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10 Reasons Why Being A “Crazy Cat Person” Is A Good Thing

Being called a “crazy cat lady” used to be a negative thing, usually reserved for single women with a house full of cats. But it turns out there are plenty of good reasons to actually embrace being a “crazy cat person.” Where did that expression come from, anyway? According to NBC News:

“Besides medieval hysteria about witches and their trusty black sidekicks, some of this fear may have stemmed from the notion that toxoplasmosis — an infection caused by a parasite found in cat feces (along with undercooked meat and contaminated water) could cause people to lose their minds. People like cat ladies.

But a recent study published in the journal Psychological Medicine found no link between cat ownership and any sort of psychosis later in life.

“The Centers for Disease Control estimates that more than 60 million people in the United States may be infected with the Toxoplasma parasite through all means, including cats,” says David Haworth, doctor of veterinary medicine, Ph.D., and president of PetSmart Charities, “but very few people show symptoms because a healthy person’s immune system usually keeps the parasite from causing illness.”

In fact, it turns out that the cats in our lives are doing the opposite of making us crazy. They actually may be improving our health.”

Let’s take a look at all the ways that cats improve our lives.

#1 – Cat lovers are smart and sensitive

A 2014 survey found that cat lovers were more intelligent and more sensitive than dog lovers, who tended to be more outgoing and active. Psychoanalyst Steve McKeown, the founder of MindFixers and the owner of The McKeown Clinic, told vt:

“Cat people are more likely to possess university degrees than dog owners. Educated people tend to work longer hours and opt for pets that compliment their personal circumstances and lifestyle.”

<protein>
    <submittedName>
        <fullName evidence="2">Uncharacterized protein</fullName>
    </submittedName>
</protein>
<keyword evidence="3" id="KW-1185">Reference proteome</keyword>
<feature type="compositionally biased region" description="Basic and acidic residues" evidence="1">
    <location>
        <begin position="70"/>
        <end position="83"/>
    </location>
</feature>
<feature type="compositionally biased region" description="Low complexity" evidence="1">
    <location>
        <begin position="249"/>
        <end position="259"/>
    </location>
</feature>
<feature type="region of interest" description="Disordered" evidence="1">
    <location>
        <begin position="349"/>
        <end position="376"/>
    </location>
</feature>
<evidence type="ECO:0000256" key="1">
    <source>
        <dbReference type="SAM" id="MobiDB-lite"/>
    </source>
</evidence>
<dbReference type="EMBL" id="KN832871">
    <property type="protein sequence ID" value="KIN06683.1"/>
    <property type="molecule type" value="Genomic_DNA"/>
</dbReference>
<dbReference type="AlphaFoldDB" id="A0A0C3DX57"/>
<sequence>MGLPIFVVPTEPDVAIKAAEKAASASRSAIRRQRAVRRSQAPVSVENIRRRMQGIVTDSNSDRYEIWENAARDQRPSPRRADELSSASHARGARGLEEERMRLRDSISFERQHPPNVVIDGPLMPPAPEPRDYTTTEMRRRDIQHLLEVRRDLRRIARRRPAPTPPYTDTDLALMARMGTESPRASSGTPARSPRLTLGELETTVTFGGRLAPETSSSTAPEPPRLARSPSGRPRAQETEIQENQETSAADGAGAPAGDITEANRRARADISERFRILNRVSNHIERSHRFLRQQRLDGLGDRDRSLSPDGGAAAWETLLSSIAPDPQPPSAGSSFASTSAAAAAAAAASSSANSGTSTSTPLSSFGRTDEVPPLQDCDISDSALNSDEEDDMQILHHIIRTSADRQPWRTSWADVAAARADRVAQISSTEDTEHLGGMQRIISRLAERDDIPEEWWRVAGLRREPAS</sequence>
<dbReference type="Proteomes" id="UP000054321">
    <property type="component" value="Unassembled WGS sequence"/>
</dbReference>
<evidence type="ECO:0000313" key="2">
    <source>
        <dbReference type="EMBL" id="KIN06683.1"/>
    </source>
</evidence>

Okay, so maybe owning a cat doesn’t necessarily make your smarter, but lots of intelligent people choose cats over dogs. That’s still a win for cat lovers!

#2 – They keep your heart healthy

A study published in 2008 by researchers at the University of Minnesota’s Stroke Institute followed nearly 4,500 people, of which 3 out of 5 people owned a cat for 10 years. They found that the cat owners were 30% less likely to die from a heart attack than people who didn’t own cats. A follow-up study published the next year confirmed that cat owners were less likely to die from any cardiovascular event, including a stroke, than people who didn’t own cats. This may be due in part to the next item on the list…

#3 – Cat purrs help reduce stress

According to MNN, studies have shown that cats are better at reducing stress and lowering blood pressure than any other pet. The frequency of their purr has been shown to have many medical benefits for both the cats themselves and their owners. According to Scientific American:

“Scientists have demonstrated that cats produce the purr through intermittent signaling of the laryngeal and diaphragmatic muscles. Cats purr during both inhalation and exhalation with a consistent pattern and frequency between 25 and 150 Hertz. Various investigators have shown that sound frequencies in this range can improve bone density and promote healing.”

#4 – They make you laugh